Thursday, August 18, 2011
Sports News

NCAA has more to deal with than just Miami mess

By Tim Dahlberg, AP sports columnist

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[August 18, 2011]  CORAL GABLES, Fla. (AP) -- Strippers, prostitutes, decadent parties on the yacht. If all the allegations against the University of Miami turn out to be true, the NCAA may have to add another chapter to the rule book when it comes to defining what exactly constitutes extra benefits for college athletes.

Not to worry, though. The organization is already on the case, and no doubt will be helped along by an extraordinarily detailed Yahoo Sports expose of a Miami athletic program where cash was king and the partying never seemed to stop.

No word yet on whether they put Inspector Clouseau or Barney Fife in charge, but for five months the NCAA has been diligently conducting its own probe of the Hurricanes and this time it means business. It really does.

"If the assertions are true, the alleged conduct at the University of Miami is an illustration of the need for serious and fundamental change in many critical aspects of college sports," NCAA president Mark Emmert said in a statement.

Just what those changes might be, Emmert didn't say. Certainly, though, prostitutes and strippers weren't at the top of the agenda when presidents of major universities met last week in what was supposed to be a first step in reforming major college athletics.

Some good did come out of that meeting, most notably a measure to boost graduation rates along with a possible postseason ban for teams that don't measure up. But the scandal unfolding at Miami illustrates how a program can openly flaunt rules for years with little fear of the consequences.

For that to change, someone has to be in charge of college athletics. And, despite all of Emmert's tough talk, it's clear the NCAA isn't.

The big conferences control the big bowls. Television money dictates who plays where and when and in what conference. Wealthy boosters chase after the most coveted coaches with fistfuls of cash.

And all the NCAA does is slap a few hands once in a while when it has no other choice.

That's not to say Miami will get off easy once the NCAA finishes its investigation. The Yahoo Sports report is so damaging that the football program could be grounded for years based on it alone. There will surely even be a call for the NCAA's so-called "death penalty," which has not been used since the Southern Methodist University football program was decimated by it a quarter-century ago.

If ever a program deserves to be shut down, Miami might be the one, given the range of accusations made by convicted Ponzi con man and Miami booster Nevin Shapiro and told to Yahoo Sports. Based on his tell-all, there wasn't much that top football players and other athletes at Miami lacked for over the years.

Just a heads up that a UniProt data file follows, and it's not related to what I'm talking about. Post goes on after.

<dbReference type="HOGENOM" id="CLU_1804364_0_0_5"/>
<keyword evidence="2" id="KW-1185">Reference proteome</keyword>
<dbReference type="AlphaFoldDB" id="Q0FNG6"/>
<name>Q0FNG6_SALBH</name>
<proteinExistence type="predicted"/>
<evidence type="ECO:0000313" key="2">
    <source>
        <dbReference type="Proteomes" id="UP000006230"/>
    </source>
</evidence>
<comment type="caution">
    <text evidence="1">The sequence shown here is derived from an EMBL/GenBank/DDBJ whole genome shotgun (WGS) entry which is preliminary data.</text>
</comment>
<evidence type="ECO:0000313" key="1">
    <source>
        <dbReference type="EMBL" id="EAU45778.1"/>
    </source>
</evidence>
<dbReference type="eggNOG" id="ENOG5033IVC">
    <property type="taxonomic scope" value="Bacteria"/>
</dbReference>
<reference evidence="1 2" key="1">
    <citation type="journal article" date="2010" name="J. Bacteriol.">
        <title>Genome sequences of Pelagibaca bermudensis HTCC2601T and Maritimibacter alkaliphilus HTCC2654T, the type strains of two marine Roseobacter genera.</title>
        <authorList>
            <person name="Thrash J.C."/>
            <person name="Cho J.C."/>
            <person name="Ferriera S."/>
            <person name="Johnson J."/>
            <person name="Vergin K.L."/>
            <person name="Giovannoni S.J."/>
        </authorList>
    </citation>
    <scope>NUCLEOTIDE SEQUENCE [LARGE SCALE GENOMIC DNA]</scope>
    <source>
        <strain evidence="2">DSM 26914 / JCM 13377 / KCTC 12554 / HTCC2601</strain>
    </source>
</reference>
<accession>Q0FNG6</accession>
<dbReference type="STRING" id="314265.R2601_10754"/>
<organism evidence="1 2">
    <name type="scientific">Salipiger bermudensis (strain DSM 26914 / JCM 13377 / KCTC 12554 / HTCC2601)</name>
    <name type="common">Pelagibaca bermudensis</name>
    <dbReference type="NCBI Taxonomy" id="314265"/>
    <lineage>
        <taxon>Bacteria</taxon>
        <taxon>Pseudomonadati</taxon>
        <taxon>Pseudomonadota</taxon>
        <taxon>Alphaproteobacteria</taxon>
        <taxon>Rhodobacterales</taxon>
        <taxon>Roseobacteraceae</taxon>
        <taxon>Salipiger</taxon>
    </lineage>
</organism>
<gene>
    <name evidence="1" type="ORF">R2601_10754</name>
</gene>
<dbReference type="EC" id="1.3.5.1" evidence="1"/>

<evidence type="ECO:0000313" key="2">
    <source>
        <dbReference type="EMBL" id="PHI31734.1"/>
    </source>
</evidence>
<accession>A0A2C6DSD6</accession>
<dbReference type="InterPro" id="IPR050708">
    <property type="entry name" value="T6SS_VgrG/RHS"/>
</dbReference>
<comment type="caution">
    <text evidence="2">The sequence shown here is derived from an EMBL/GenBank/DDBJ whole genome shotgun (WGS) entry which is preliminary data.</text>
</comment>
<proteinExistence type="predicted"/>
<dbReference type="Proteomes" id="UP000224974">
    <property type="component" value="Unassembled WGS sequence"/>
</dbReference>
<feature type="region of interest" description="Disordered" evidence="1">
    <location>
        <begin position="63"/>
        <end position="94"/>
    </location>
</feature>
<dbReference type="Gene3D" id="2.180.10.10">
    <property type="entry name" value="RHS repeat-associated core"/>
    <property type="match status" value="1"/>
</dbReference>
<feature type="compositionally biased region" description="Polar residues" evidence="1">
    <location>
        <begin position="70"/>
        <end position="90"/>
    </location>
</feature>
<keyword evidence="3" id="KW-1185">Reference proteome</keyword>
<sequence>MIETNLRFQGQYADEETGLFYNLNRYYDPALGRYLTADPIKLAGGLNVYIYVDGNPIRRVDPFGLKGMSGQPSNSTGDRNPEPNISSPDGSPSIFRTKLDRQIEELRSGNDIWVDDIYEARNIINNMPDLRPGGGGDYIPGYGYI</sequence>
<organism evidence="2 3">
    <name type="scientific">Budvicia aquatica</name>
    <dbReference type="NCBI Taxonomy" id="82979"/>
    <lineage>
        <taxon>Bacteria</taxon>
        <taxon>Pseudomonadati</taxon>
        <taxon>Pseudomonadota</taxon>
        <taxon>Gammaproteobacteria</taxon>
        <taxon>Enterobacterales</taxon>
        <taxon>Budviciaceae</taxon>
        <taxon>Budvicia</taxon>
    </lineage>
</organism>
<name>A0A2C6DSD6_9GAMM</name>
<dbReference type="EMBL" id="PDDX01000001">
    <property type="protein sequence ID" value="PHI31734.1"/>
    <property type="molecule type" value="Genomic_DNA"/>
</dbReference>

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Most boosters hand out $100 bills. Shapiro went much further, treating players to strip club parties, paying for prostitutes and catering to their every need. In one case, Shapiro told the website, he even paid for an abortion for a woman one of his players had impregnated.

Much of it allegedly happened under the watch of former Miami athletic director Paul Dee, who would go on to -- no, we're not making this up -- become chairman of the NCAA's committee on infractions. It was from that position last year that Dee came down hard on the University of Southern California in the Reggie Bush case, saying then that "higher-profile players require higher-profile monitoring."

It the allegations prove correct, that makes Dee either a hypocrite or someone who was stunningly unaware of what was taking place right under his nose. Either way, it doesn't do much to inspire confidence in the enforcement efforts of the NCAA.

Ultimately, though, enforcement problems are the least of the NCAA's worries. The real trouble in college sports runs a lot deeper than players getting caught selling jerseys or boosters handing out cash or seats on a yacht.

The NCAA has lost control over big money sports, especially football, and seems powerless to get it back. There is so much money flowing into college football these days that schools and conferences have little incentive to do anything but pay lip service to the organization and its ideas about athletes getting an education and graduating with real degrees.

Emmert says he wants to change that, and so far in his short term as NCAA president he should get credit for at least talking a good game.

Achieving real reform, though, will be a lot tougher than simply cleaning up the mess in Miami.

[Associated Press; By TIM DAHLBERG]

Tim Dahlberg is a national sports columnist for The Associated Press. Write to him at or

Copyright 2011 The Associated Press. All rights reserved. This material may not be published, broadcast, rewritten or redistributed.

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